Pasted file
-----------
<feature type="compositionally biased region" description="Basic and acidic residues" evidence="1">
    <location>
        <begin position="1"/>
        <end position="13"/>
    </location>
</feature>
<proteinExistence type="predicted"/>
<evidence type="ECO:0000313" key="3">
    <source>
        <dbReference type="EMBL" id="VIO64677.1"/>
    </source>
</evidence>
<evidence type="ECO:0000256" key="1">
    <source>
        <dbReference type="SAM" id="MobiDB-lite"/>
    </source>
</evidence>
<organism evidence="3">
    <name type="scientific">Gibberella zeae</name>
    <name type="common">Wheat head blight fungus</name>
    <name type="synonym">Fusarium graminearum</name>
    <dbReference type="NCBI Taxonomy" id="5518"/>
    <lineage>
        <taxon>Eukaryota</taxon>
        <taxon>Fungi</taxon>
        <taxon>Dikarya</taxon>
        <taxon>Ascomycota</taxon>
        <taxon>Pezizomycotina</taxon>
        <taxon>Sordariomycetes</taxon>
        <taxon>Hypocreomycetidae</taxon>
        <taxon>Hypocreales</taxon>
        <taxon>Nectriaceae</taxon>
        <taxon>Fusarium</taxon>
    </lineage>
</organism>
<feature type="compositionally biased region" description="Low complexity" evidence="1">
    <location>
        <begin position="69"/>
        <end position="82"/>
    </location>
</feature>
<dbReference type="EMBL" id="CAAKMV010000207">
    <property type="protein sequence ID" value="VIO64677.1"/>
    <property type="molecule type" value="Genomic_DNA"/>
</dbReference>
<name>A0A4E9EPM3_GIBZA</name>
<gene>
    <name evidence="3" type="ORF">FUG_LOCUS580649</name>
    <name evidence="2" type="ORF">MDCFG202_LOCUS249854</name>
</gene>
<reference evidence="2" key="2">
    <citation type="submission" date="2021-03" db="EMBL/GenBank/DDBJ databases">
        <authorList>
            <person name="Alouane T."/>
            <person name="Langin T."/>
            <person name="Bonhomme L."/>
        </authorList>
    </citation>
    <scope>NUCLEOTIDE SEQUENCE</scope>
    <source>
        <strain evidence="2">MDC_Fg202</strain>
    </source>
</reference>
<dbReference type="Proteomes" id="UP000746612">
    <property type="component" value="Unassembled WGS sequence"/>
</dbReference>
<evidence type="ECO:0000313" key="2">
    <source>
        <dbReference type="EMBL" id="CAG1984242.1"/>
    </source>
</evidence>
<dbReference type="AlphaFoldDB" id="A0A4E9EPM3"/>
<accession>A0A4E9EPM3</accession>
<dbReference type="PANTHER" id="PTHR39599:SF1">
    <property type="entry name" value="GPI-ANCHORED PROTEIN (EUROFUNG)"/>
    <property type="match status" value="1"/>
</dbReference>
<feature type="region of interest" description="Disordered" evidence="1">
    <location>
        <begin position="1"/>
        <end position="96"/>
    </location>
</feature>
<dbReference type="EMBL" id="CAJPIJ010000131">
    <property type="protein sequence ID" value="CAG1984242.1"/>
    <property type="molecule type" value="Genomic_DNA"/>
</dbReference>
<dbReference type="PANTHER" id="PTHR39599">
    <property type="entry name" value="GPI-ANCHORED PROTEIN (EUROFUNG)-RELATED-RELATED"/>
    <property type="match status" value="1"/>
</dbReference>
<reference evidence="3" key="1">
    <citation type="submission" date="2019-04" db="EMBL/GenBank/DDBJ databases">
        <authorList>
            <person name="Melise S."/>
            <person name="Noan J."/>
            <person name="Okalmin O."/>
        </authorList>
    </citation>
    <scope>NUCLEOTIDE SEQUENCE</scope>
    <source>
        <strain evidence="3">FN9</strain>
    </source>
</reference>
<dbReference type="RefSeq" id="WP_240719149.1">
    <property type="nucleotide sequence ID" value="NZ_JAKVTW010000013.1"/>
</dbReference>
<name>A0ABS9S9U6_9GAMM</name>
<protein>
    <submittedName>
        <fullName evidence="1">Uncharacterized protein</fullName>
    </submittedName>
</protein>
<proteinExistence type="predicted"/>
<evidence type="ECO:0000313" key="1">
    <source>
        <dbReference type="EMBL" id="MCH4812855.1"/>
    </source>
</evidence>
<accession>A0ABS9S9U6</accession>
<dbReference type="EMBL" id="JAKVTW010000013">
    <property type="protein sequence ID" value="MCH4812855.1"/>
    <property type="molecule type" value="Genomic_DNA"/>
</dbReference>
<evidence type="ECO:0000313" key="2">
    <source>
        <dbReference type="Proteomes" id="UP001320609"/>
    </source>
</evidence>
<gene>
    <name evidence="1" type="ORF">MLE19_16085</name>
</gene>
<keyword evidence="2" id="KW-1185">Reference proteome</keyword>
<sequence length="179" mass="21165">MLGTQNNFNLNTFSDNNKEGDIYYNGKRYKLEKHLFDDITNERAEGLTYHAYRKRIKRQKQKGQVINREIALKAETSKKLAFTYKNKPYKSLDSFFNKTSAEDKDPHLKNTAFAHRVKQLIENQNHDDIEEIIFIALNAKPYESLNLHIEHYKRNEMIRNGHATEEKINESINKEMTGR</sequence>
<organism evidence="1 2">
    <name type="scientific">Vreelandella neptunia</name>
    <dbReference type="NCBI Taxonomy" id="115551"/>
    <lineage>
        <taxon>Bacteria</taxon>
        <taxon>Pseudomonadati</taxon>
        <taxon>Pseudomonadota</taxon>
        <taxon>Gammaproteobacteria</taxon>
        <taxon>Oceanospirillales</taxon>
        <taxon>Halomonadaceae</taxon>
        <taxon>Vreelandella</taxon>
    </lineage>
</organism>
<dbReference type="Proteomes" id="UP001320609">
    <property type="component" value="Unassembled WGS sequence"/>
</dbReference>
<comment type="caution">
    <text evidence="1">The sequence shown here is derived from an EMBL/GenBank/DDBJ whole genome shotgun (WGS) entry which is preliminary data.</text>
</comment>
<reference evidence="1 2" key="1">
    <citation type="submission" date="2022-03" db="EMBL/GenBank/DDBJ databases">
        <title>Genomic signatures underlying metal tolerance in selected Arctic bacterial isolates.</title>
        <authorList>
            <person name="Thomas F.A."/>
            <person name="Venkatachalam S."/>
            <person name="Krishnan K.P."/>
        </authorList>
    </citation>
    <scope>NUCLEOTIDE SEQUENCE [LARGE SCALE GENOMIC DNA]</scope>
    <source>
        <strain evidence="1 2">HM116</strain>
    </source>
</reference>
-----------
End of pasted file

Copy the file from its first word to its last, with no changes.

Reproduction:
<feature type="compositionally biased region" description="Basic and acidic residues" evidence="1">
    <location>
        <begin position="1"/>
        <end position="13"/>
    </location>
</feature>
<proteinExistence type="predicted"/>
<evidence type="ECO:0000313" key="3">
    <source>
        <dbReference type="EMBL" id="VIO64677.1"/>
    </source>
</evidence>
<evidence type="ECO:0000256" key="1">
    <source>
        <dbReference type="SAM" id="MobiDB-lite"/>
    </source>
</evidence>
<organism evidence="3">
    <name type="scientific">Gibberella zeae</name>
    <name type="common">Wheat head blight fungus</name>
    <name type="synonym">Fusarium graminearum</name>
    <dbReference type="NCBI Taxonomy" id="5518"/>
    <lineage>
        <taxon>Eukaryota</taxon>
        <taxon>Fungi</taxon>
        <taxon>Dikarya</taxon>
        <taxon>Ascomycota</taxon>
        <taxon>Pezizomycotina</taxon>
        <taxon>Sordariomycetes</taxon>
        <taxon>Hypocreomycetidae</taxon>
        <taxon>Hypocreales</taxon>
        <taxon>Nectriaceae</taxon>
        <taxon>Fusarium</taxon>
    </lineage>
</organism>
<feature type="compositionally biased region" description="Low complexity" evidence="1">
    <location>
        <begin position="69"/>
        <end position="82"/>
    </location>
</feature>
<dbReference type="EMBL" id="CAAKMV010000207">
    <property type="protein sequence ID" value="VIO64677.1"/>
    <property type="molecule type" value="Genomic_DNA"/>
</dbReference>
<name>A0A4E9EPM3_GIBZA</name>
<gene>
    <name evidence="3" type="ORF">FUG_LOCUS580649</name>
    <name evidence="2" type="ORF">MDCFG202_LOCUS249854</name>
</gene>
<reference evidence="2" key="2">
    <citation type="submission" date="2021-03" db="EMBL/GenBank/DDBJ databases">
        <authorList>
            <person name="Alouane T."/>
            <person name="Langin T."/>
            <person name="Bonhomme L."/>
        </authorList>
    </citation>
    <scope>NUCLEOTIDE SEQUENCE</scope>
    <source>
        <strain evidence="2">MDC_Fg202</strain>
    </source>
</reference>
<dbReference type="Proteomes" id="UP000746612">
    <property type="component" value="Unassembled WGS sequence"/>
</dbReference>
<evidence type="ECO:0000313" key="2">
    <source>
        <dbReference type="EMBL" id="CAG1984242.1"/>
    </source>
</evidence>
<dbReference type="AlphaFoldDB" id="A0A4E9EPM3"/>
<accession>A0A4E9EPM3</accession>
<dbReference type="PANTHER" id="PTHR39599:SF1">
    <property type="entry name" value="GPI-ANCHORED PROTEIN (EUROFUNG)"/>
    <property type="match status" value="1"/>
</dbReference>
<feature type="region of interest" description="Disordered" evidence="1">
    <location>
        <begin position="1"/>
        <end position="96"/>
    </location>
</feature>
<dbReference type="EMBL" id="CAJPIJ010000131">
    <property type="protein sequence ID" value="CAG1984242.1"/>
    <property type="molecule type" value="Genomic_DNA"/>
</dbReference>
<dbReference type="PANTHER" id="PTHR39599">
    <property type="entry name" value="GPI-ANCHORED PROTEIN (EUROFUNG)-RELATED-RELATED"/>
    <property type="match status" value="1"/>
</dbReference>
<reference evidence="3" key="1">
    <citation type="submission" date="2019-04" db="EMBL/GenBank/DDBJ databases">
        <authorList>
            <person name="Melise S."/>
            <person name="Noan J."/>
            <person name="Okalmin O."/>
        </authorList>
    </citation>
    <scope>NUCLEOTIDE SEQUENCE</scope>
    <source>
        <strain evidence="3">FN9</strain>
    </source>
</reference>
<dbReference type="RefSeq" id="WP_240719149.1">
    <property type="nucleotide sequence ID" value="NZ_JAKVTW010000013.1"/>
</dbReference>
<name>A0ABS9S9U6_9GAMM</name>
<protein>
    <submittedName>
        <fullName evidence="1">Uncharacterized protein</fullName>
    </submittedName>
</protein>
<proteinExistence type="predicted"/>
<evidence type="ECO:0000313" key="1">
    <source>
        <dbReference type="EMBL" id="MCH4812855.1"/>
    </source>
</evidence>
<accession>A0ABS9S9U6</accession>
<dbReference type="EMBL" id="JAKVTW010000013">
    <property type="protein sequence ID" value="MCH4812855.1"/>
    <property type="molecule type" value="Genomic_DNA"/>
</dbReference>
<evidence type="ECO:0000313" key="2">
    <source>
        <dbReference type="Proteomes" id="UP001320609"/>
    </source>
</evidence>
<gene>
    <name evidence="1" type="ORF">MLE19_16085</name>
</gene>
<keyword evidence="2" id="KW-1185">Reference proteome</keyword>
<sequence length="179" mass="21165">MLGTQNNFNLNTFSDNNKEGDIYYNGKRYKLEKHLFDDITNERAEGLTYHAYRKRIKRQKQKGQVINREIALKAETSKKLAFTYKNKPYKSLDSFFNKTSAEDKDPHLKNTAFAHRVKQLIENQNHDDIEEIIFIALNAKPYESLNLHIEHYKRNEMIRNGHATEEKINESINKEMTGR</sequence>
<organism evidence="1 2">
    <name type="scientific">Vreelandella neptunia</name>
    <dbReference type="NCBI Taxonomy" id="115551"/>
    <lineage>
        <taxon>Bacteria</taxon>
        <taxon>Pseudomonadati</taxon>
        <taxon>Pseudomonadota</taxon>
        <taxon>Gammaproteobacteria</taxon>
        <taxon>Oceanospirillales</taxon>
        <taxon>Halomonadaceae</taxon>
        <taxon>Vreelandella</taxon>
    </lineage>
</organism>
<dbReference type="Proteomes" id="UP001320609">
    <property type="component" value="Unassembled WGS sequence"/>
</dbReference>
<comment type="caution">
    <text evidence="1">The sequence shown here is derived from an EMBL/GenBank/DDBJ whole genome shotgun (WGS) entry which is preliminary data.</text>
</comment>
<reference evidence="1 2" key="1">
    <citation type="submission" date="2022-03" db="EMBL/GenBank/DDBJ databases">
        <title>Genomic signatures underlying metal tolerance in selected Arctic bacterial isolates.</title>
        <authorList>
            <person name="Thomas F.A."/>
            <person name="Venkatachalam S."/>
            <person name="Krishnan K.P."/>
        </authorList>
    </citation>
    <scope>NUCLEOTIDE SEQUENCE [LARGE SCALE GENOMIC DNA]</scope>
    <source>
        <strain evidence="1 2">HM116</strain>
    </source>
</reference>